DJing Can Help You Succeed as an Entrepreneur (Here’s How)

This just in from the MIT Sloan School of Management:

“It allows you to take those risks, whether it’s creatively, whether entrepreneurially, whether financially, that you wouldn’t normally take, because I have a belief that overall everything is going to work out,” Batyske said.

“The best opportunities for me have come from stuff that completely went the wrong way at the beginning or something that I missed out on.”

Learn more of Mick’s secrets over at the MIT Sloan Newsroom.

According to Known for his social media influence, MICK is now collaborating with Absolut as a brand ambassador. His fashion clients include: Adidas, Audemars Piguet, Bally, Bergdorf Goodman, Coach, Esquire Magazine, GQ, IWC, Jeremy Scott, Kanye West, Master & Dynamic, Public School, Ralph Lauren and W Magazine.

Want to learn how to DJ and improve your skillset? That is literally what we do. New classes start soon! Schedule an appointment today!

Gamma Sonification: MIT Students Make Music From Particle Energy

Meanwhile at MIT…

In past classes, students have created soundwalks and graphic scores, learning about experimental pieces that broaden conventional ideas about sound. “We start off doing things that are meant to expand what the students think of as being music and get them listening more deeply,” says Makan. In his most recent class, students were asked to design a musical instrument. Some made flutes, chimes, and homemade drums. Sergheyev, Lopez, and Liu decided to make musical textures from nuclear radiation.

“I’ve always been interested in things that were misunderstood,” says Liu.

Read all about the process at the MIT Shass blog.

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Cambridge Science Festival, 2016

science festival 1

This April marks the 10th anniversary of the annual Cambridge Science Festival, and they’re pulling out all the stops.


With a seriously stacked schedule of events, (including one of our own) and major sponsorships from Google, MIT, Biogen, and the City of Cambridge, this year is shaping up to be their biggest event yet.


Over the course of the 10-day celebration, held this April 15-24, the Cambridge Science Festival take science, technology, engineering, art, and math curiosities to a new level.

Every spring, they strive to make science accessible, engaging, and most of all – fun.

Take our free Wednesday Make & Mix workshop for example. From 2:00-3:30pm on the 20th, we’re opening our studio doors to the public for an opportunity to check out the latest in music technology and to feel what it’s like to be a DJ! Attendees can try their hand at manipulating music with Ableton Live, and creating their own performance with hands-on Akai hardware.


Music tech aside, the Cambridge Science Festival has a ton of different events, workshops, tours, and hands-on activities for every age.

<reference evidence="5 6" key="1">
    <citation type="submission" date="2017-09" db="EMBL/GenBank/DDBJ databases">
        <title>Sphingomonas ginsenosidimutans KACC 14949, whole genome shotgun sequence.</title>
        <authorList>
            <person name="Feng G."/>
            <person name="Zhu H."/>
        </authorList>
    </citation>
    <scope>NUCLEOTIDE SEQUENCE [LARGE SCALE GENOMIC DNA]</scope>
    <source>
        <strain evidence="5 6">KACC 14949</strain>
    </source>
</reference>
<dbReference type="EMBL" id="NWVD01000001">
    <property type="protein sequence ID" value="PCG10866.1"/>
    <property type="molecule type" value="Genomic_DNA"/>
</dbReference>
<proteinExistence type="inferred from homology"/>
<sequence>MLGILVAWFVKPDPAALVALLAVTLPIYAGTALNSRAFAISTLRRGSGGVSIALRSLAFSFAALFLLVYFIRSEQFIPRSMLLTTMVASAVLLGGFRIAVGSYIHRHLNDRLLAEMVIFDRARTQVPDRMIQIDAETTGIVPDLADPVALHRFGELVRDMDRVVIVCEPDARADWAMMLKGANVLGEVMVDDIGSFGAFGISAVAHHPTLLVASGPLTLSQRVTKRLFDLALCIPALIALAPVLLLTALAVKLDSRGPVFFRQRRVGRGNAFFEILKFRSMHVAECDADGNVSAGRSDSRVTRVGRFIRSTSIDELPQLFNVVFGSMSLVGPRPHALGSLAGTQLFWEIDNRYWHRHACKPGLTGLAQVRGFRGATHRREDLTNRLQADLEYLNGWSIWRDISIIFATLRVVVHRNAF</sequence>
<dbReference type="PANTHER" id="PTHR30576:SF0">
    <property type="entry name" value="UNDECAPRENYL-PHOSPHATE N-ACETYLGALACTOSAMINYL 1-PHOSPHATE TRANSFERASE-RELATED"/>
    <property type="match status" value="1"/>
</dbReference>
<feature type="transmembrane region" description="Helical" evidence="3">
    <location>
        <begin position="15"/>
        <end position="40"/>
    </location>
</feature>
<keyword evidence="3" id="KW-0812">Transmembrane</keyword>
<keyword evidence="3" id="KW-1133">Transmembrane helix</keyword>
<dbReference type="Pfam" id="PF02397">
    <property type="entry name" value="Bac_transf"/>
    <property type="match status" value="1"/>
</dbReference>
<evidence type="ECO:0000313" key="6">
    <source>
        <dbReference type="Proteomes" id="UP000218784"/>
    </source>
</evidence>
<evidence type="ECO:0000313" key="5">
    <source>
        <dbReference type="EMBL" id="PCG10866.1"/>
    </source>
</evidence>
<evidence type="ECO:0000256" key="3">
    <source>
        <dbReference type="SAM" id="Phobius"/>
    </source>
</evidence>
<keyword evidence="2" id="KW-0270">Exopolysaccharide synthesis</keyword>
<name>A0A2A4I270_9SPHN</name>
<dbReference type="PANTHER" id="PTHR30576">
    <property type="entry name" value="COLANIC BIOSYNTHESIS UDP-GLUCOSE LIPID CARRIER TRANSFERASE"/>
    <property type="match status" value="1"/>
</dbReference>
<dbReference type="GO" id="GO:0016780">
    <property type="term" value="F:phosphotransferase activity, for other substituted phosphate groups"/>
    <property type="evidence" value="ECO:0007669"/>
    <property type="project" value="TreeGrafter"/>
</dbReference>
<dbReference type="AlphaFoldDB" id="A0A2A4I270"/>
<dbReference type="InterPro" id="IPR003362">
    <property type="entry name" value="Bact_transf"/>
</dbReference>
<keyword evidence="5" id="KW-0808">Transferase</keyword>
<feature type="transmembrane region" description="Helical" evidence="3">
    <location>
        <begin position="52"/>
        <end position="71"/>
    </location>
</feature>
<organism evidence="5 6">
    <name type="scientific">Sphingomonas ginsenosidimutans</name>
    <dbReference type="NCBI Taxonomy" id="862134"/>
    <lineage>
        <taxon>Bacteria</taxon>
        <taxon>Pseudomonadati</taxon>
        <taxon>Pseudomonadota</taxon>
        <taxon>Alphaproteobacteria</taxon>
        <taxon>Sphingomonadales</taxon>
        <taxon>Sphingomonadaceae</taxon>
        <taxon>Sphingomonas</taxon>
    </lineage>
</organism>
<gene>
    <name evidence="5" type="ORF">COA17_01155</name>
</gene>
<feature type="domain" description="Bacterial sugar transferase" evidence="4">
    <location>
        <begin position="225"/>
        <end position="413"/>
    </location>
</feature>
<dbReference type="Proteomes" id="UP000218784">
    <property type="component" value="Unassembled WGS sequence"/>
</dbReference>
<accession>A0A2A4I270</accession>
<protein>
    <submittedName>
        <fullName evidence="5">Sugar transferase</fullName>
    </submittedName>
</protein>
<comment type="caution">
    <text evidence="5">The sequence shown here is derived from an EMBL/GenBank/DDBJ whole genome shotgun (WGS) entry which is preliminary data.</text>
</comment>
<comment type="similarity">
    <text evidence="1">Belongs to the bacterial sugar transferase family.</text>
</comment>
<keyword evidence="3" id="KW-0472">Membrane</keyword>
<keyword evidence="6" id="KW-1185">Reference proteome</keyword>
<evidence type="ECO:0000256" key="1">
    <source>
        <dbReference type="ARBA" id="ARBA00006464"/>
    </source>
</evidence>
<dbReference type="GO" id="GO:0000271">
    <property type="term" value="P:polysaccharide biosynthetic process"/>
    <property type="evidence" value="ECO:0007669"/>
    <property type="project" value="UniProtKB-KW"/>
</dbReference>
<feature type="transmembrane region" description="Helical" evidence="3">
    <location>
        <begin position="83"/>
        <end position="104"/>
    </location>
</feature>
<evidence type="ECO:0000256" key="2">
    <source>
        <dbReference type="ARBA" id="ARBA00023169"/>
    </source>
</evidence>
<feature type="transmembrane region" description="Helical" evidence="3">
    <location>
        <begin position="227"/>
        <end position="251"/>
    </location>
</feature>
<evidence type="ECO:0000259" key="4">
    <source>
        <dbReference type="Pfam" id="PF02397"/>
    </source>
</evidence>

You can check out Saturday’s MIT Open House from 10:00am-3:00pm on the 23rd for hands-on science, art, technology, and culture-based activities, as well as an inside look at one of the city’s top universities.

mit open house

For some Friday night entertainment, you can head to Harvard Square on the 15th for some Sidewalk Astronomy, to view the Moon, Jupiter, double stars, and star clusters.


Or, kick back on Sunday the 17th, for an Art + Science of Beer event at Mystic Brewery. Take a tour, learn how the brews are made, and taste some samples for an afternoon of local beer and fun.

mystic brewery

From mixing music, to beginner’s coding, to bioengineering your own living organisms, the Cambridge Science Festival brings something to the table for everyone.

And kids love our lab:

A video posted by Mmmmaven (@mmmmaven) on

For more details, visit the festival website.

And, to pre-register for our Make & Mix event, visit our Eventbrite page here.

MIT Researchers Unlock the Brain’s “Music Room”

Brain Music Room
MIT Researchers unlock the Brain’s “music room”

As part of some exciting new research revealed today in the New York Times, Scientists at MIT have discovered that the Brain has a specific region dedicated to processing music. Many have long theorized that our brains respond differently to music, as it is such an integral part of our lives: American’s reportedly spend an average of four hours listening to music everyday, and flutes carved from mammoth bones are among the first artistic artifacts ever discovered, pre-dating the first cave paintings by nearly 20-thousand years.

“There are theories that music is older than speech or language,” he said. “Some even argue that speech evolved from music.”

Because of our species’ clear affinity for music, scientists have used brain imaging scans in an attempt to identify the regions of our brains responsible for processing music, but such research has been unsuccessful until now. MIT Neuroscience Professors Nancy Kanwisher and John H. McDermott, along with postdoctoral colleague Sam Norman-Haignere, were able to identify the brain’s “music room” by doing a mathematical analysis of fMRI scans. This discovery may help researchers to answer many questions about why music is so important to us as a species.

“Why do we have music?” Dr. Kanwisher said in an interview. “Why do we enjoy it so much and want to dance when we hear it? How early in development can we see this sensitivity to music, and is it tunable with experience? These are the really cool first-order questions we can begin to address.”

We’ll leave the technical explanations for the paper published by Kanwisher and McDermott in the journal Neuron. Hopefully this study will lead to a deeper understanding of our connection to music, and bring new insights to artists and fans alike.

To read the full article, head to the New York Times.